Robin Nestlings

2022 June 19

Our front door has a roofed-over area in front of it, with concrete pillars holding up the roof. And, right around the middle of May (2022), a robin decided that this would be a perfect place to build her nest. By the time we realized what she was up to, she had already laid some eggs, so we switched to going in and out of the house through the garage rather than spooking her every time we walked out the front door. Every now and then, she would take a break from sitting on her eggs, and Sandy managed to sneak in and get a picture of them while she wasn’t looking[1].

Most of the time, she would just sit on the eggs and give us the old “stink-eye” every time we got within 10 feet of the nest. This kept up for maybe two weeks, but then she suddenly started coming and going a lot, which I took to mean that the eggs had hatched. So, I slipped in and got this picture of her nestlings on May 27, when I think they were only a couple of days old.

They grew really fast. Here they are again, on May 30, just 3 days later:

And again 3 days after that, on June 2:

They were basically stuffed so tightly into the nest that their heads had to point practically straight up:

I think they knew I was there, but they didn’t seem too concerned:

Sandy and the girls said that they saw them standing on the edge of the nest shortly after this, and then two days later (June 4, 2022) they were all gone and the nest was empty.

So, anyway, 4 eggs = 4 fledglings flying away from the nest, so I’d say she did fine.

One thing to note: if you look at the first picture, the eggs were laying on a nice clean bed of grass. In the last picture, it looks like the nest was instead lined with mud. I don’t think that was actually mud. I think that this was where all their droppings went. Which would be why robins don’t re-use their nests. By the time the nestlings grow up, the whole nest has been converted to a dried block of robin poop.

You may note that the elapsed time after hatching was pretty short. They probably hatched on or about May 25, and less than 10 days later they had flown off to find their own food. This is part of the reason why robins are so common. They breed like crazy. Four birds in less than a month, and today (June 19) I think I saw another robin building a nest for a second batch of babies. Even this far north, that means they are raising at least two (possibly even three) broods every summer, so one pair of robins can raise up 8 -12 fledglings every year if conditions are good.

They may also benefit from building nests close to human structures. At least in our case, as long as the mother ignored our comings and goings, she had a nice secure nesting spot where no predators were likely to be hanging around (we don’t let our cats outside).

[1] Cell phone cameras are great for this. You can hold them up over your head and point them into the nest without getting too close, and be in and out in a few seconds. I don’t think she ever even knew that we were peeking at her nest. Although, if she did notice, it was kind of her own fault. She knew that we were walking around that area the whole time she was building the nest.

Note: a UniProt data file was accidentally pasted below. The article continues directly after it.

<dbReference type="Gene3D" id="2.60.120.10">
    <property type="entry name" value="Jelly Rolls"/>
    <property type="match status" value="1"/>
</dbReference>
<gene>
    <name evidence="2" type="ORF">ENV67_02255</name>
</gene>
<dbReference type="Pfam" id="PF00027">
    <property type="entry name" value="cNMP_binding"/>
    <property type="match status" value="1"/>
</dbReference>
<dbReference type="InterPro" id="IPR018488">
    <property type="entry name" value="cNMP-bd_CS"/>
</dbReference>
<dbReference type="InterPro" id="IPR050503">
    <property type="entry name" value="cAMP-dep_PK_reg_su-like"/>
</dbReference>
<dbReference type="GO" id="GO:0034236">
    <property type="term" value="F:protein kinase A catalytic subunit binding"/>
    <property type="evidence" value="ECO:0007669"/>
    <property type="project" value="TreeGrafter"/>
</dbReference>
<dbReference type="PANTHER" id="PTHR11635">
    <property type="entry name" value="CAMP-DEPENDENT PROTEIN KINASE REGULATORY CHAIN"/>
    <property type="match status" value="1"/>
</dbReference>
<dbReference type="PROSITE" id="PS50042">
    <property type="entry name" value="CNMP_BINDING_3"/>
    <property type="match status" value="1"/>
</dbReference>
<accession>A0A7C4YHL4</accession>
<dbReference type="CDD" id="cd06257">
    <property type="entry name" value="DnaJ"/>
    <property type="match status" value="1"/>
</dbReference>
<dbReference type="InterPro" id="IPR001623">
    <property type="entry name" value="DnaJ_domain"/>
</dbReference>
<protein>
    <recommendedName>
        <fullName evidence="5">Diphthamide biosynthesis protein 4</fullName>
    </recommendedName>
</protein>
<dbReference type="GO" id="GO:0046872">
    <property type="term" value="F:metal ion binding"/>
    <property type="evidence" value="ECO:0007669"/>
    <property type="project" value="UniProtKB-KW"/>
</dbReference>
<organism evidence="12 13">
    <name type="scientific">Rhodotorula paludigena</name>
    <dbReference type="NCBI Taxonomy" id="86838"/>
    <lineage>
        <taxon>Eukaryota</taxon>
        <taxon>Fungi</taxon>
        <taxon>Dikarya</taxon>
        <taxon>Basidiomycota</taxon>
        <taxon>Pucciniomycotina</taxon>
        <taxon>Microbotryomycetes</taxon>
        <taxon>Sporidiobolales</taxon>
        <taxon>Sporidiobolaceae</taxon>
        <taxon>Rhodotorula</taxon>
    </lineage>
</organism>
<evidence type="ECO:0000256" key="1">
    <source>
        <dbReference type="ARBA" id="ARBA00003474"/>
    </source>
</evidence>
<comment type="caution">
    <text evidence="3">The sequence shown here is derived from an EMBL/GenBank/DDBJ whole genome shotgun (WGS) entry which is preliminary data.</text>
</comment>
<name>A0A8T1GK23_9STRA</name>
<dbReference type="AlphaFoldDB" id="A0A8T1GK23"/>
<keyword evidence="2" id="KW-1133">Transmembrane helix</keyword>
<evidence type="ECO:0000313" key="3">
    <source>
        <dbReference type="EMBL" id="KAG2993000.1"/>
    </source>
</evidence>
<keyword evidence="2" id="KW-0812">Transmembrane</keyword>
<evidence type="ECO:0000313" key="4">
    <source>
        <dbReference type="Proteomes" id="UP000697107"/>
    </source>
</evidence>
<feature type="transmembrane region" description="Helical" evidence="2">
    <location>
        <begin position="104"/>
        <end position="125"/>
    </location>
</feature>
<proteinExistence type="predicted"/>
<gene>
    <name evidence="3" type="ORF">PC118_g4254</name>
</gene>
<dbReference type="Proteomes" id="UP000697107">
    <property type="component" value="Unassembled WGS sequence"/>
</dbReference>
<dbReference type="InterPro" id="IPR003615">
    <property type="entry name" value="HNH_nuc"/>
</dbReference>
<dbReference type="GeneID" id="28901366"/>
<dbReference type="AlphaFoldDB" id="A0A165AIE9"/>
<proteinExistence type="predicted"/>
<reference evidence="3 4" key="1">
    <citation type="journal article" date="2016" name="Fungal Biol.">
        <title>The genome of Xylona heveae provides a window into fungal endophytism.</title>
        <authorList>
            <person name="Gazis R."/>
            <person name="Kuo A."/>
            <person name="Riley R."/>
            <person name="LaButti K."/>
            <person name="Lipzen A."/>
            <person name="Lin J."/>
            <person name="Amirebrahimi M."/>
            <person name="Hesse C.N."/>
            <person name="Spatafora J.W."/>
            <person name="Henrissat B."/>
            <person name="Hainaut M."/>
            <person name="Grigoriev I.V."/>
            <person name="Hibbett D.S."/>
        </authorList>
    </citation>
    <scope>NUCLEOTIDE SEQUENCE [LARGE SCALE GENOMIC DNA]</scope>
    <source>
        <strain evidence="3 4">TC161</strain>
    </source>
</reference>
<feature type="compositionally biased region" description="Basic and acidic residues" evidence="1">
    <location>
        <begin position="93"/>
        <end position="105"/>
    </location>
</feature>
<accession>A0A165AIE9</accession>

3 Responses
  1. Kathleen permalink
    June 20, 2022

    Robins don’t use re-use their nests? We’ve seen them
    come back to the same place many times, but they may be putting a new lining before laying. Watch this one- don’t remove it.

  2. June 23, 2022

    I’ve never seen a robin re-use their nest, although that doesn’t mean they won’t. Looking around online, though, the consensus is that they will sometimes build on top of an old nest, and will often come back to the same site if the nest is removed or deteriorates naturally, but they don’t actually re-use the nest. The Cornell Bird Lab says it is a good idea to clean out nest boxes at the end of the season, and that there is no need to preserve nests because the majority of birds don’t get any benefit from re-using them.

    Update as of June 26: And, instead of re-using the old nest site, the robin decided to build a new nest on the other support pillar beside our front door. Which suggests that even if they have a nest right there to use, they’d rather move over a bit and build a new one rather than re-use an old one.

  3. July 16, 2022

    We have a couple of ne’er-do-well sparrows who have re-used their nest many times. We built a bird house for them and put it on a roof pillar with some room behind it. Instead of using the nice, clean house, they built their own nest in the “alley” behind the bird house. I suspect it was to make drug dealing easier. They were that kind of bird.

    Anyway, after a few uses the thing was more poop than twigs, but they kept using it. Our estimated house value on Zillow dropped last month. Personally, I blame those sparrows. Who wants to buy in a neighborhood where the songbirds are dealing?

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